Embodied energy and carbon of building insulating materials: A critical review

Gianluca Grazieschi, Francesco Asdrubali, Guilhem Thomas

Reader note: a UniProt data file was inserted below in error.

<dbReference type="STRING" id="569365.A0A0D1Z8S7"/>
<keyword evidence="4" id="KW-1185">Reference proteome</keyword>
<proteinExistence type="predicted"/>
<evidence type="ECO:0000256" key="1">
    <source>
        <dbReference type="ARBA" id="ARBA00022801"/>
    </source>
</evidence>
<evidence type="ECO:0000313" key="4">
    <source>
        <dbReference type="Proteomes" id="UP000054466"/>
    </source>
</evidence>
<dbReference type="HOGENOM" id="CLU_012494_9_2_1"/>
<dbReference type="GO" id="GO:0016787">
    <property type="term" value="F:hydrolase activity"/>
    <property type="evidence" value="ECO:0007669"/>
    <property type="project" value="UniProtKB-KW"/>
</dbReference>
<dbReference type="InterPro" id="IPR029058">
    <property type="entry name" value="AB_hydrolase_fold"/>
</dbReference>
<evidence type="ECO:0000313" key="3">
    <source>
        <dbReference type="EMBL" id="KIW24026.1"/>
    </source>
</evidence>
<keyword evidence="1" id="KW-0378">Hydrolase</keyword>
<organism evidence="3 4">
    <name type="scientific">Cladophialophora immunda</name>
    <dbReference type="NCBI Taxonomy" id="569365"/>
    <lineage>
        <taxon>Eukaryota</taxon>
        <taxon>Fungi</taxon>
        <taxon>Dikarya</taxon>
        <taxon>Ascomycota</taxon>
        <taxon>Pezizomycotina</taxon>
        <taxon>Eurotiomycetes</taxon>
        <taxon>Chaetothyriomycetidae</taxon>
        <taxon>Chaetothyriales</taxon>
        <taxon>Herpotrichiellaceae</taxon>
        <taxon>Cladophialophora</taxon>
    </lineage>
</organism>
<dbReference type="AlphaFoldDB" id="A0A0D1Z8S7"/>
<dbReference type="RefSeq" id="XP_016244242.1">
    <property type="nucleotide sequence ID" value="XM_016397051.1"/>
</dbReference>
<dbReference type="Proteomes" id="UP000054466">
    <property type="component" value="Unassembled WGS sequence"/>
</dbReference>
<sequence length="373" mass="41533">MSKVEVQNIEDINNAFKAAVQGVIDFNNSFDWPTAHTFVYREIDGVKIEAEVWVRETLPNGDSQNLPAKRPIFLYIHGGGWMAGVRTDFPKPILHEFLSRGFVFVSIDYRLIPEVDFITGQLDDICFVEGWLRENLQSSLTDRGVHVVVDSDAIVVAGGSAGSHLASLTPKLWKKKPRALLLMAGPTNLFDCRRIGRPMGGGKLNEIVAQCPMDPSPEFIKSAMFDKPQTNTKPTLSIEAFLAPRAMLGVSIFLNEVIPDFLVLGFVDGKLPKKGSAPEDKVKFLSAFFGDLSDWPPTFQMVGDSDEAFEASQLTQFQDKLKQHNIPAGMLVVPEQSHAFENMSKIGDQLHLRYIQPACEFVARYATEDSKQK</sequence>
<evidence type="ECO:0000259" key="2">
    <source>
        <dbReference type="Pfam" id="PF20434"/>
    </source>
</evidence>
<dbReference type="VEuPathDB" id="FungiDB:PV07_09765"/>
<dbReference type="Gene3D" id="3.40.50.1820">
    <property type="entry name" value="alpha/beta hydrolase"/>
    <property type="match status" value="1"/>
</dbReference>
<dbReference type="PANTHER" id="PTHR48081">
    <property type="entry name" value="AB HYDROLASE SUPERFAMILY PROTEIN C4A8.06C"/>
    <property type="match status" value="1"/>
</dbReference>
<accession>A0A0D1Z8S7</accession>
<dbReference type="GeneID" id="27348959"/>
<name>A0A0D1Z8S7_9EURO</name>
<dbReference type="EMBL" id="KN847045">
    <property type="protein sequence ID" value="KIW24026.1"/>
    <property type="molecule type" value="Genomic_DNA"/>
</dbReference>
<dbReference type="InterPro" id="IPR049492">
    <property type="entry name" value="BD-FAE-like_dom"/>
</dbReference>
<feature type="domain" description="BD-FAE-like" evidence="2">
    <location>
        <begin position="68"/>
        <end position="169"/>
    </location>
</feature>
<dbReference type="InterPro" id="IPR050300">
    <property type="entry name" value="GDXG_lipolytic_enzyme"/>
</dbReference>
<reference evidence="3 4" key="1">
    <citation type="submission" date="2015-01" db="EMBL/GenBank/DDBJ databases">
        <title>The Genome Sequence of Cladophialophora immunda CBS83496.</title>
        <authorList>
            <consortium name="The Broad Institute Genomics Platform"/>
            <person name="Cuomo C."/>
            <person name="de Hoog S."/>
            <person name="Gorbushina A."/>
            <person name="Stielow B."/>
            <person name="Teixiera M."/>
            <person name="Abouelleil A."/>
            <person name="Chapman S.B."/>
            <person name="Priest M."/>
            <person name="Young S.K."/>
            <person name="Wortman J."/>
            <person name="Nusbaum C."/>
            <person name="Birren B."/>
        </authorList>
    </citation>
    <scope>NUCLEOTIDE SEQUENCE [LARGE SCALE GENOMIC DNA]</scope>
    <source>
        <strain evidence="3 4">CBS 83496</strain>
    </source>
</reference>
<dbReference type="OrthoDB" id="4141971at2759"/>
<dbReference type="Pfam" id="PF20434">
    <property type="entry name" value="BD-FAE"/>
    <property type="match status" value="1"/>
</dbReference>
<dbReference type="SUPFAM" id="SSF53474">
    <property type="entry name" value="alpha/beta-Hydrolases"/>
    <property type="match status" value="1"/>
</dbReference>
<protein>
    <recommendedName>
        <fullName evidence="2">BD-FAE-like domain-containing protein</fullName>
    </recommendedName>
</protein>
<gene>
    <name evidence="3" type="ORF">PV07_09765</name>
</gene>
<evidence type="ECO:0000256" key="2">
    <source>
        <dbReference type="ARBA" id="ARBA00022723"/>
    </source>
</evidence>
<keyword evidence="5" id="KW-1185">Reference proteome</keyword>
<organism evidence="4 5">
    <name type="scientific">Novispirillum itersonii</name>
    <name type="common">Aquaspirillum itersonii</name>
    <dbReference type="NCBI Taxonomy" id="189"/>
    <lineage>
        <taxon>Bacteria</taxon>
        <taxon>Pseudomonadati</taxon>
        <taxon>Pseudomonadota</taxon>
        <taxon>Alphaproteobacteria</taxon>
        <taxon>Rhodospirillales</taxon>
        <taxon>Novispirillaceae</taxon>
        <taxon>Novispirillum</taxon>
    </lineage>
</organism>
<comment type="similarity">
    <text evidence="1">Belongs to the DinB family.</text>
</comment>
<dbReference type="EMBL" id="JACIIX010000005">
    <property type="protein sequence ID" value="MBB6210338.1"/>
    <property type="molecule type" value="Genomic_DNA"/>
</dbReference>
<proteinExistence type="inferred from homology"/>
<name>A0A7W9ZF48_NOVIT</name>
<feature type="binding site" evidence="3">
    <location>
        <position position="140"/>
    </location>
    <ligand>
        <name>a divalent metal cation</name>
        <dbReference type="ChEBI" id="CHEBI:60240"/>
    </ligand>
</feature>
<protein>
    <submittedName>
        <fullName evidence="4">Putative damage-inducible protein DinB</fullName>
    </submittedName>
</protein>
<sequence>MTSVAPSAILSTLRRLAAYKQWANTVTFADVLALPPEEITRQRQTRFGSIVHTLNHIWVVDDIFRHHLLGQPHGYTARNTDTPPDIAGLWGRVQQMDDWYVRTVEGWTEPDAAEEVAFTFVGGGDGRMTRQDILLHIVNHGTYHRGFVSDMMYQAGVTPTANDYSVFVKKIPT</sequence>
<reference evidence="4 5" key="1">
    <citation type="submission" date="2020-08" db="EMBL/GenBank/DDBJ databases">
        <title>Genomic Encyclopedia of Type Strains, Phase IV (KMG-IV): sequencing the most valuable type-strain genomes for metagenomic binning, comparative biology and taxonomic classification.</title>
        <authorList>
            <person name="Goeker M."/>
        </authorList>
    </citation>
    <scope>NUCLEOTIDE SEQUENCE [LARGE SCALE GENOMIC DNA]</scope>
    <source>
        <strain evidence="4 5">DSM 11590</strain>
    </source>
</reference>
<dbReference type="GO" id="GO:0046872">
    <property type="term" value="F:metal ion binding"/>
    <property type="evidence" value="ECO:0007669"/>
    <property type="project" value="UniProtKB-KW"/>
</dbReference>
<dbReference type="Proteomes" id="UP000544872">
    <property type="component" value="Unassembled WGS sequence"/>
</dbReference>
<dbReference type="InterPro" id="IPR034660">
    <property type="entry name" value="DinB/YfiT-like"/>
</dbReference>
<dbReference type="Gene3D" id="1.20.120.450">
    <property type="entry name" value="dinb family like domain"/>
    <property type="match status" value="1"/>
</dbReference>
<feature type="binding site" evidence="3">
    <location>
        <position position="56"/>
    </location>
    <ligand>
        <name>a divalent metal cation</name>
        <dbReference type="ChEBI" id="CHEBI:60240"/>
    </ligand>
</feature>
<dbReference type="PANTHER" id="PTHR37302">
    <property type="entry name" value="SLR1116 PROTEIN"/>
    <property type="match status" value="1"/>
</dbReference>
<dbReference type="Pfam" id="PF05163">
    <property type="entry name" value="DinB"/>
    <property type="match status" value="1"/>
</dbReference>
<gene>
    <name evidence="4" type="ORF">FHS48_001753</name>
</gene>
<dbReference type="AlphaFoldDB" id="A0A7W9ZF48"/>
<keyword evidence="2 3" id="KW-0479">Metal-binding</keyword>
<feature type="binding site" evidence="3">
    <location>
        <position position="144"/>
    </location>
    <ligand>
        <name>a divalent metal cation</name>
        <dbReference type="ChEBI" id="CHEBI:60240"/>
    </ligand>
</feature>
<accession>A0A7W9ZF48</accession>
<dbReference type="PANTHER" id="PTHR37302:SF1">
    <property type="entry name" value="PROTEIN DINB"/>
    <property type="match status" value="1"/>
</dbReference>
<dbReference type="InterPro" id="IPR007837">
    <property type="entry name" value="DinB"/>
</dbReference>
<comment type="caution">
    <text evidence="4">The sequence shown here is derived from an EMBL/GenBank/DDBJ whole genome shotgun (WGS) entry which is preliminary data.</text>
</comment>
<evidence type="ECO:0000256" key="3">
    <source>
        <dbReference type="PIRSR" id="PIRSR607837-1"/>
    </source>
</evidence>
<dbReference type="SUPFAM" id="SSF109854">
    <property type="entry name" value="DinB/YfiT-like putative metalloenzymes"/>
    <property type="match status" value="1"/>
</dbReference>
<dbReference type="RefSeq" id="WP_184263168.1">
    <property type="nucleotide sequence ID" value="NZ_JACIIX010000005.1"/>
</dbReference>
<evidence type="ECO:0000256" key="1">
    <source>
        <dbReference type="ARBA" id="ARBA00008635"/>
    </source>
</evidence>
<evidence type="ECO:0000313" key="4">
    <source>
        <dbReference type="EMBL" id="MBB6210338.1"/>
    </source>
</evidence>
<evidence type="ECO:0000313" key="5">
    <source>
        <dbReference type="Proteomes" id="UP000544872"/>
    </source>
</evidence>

An extensive and updated review of 223 values about the embodied energy and carbon of building insulation materials, mainly retrieved from 156 Environmental Product Declarations, is proposed with attention to innovative and emerging insulation materials. Comparative analyses were carried out thanks to the adoption of the same functional unit (1 m2 with a thermal resistance of 1m2K/W and a design life span of 50 years) to assess the consistence of reference values and the main sources of variability. The comparison suffers from many uncertainties and variance decomposition was employed to verify the main drivers of variability in the dataset elaborated. Data about traditional insulation materials show the lowest ranges of variation when reported per functional unit while the definition of reference values for innovative and unconventional insulation materials was quite difficult due to the low values found and their high variance. Traditional inorganic insulation materials exhibit competitive embodied impacts (glass wool: 16–31 MJ/FU and 0.6–1.2 kg CO2eq/FU; stone wool: 21–66 MJ/FU and 1.4–4.2 kg CO2eq/FU) if compared with fossil fuel derived (EPS: 44–78 MJ/FU and 1.9–3.5 kg CO2eq/FU) or many emerging super-insulating solutions (aerogel: 251–372 MJ/FU and 11.6–18.7 kg CO2eq/FU). Density is an important variability carrier for glass wool, stone wool, and EPS.

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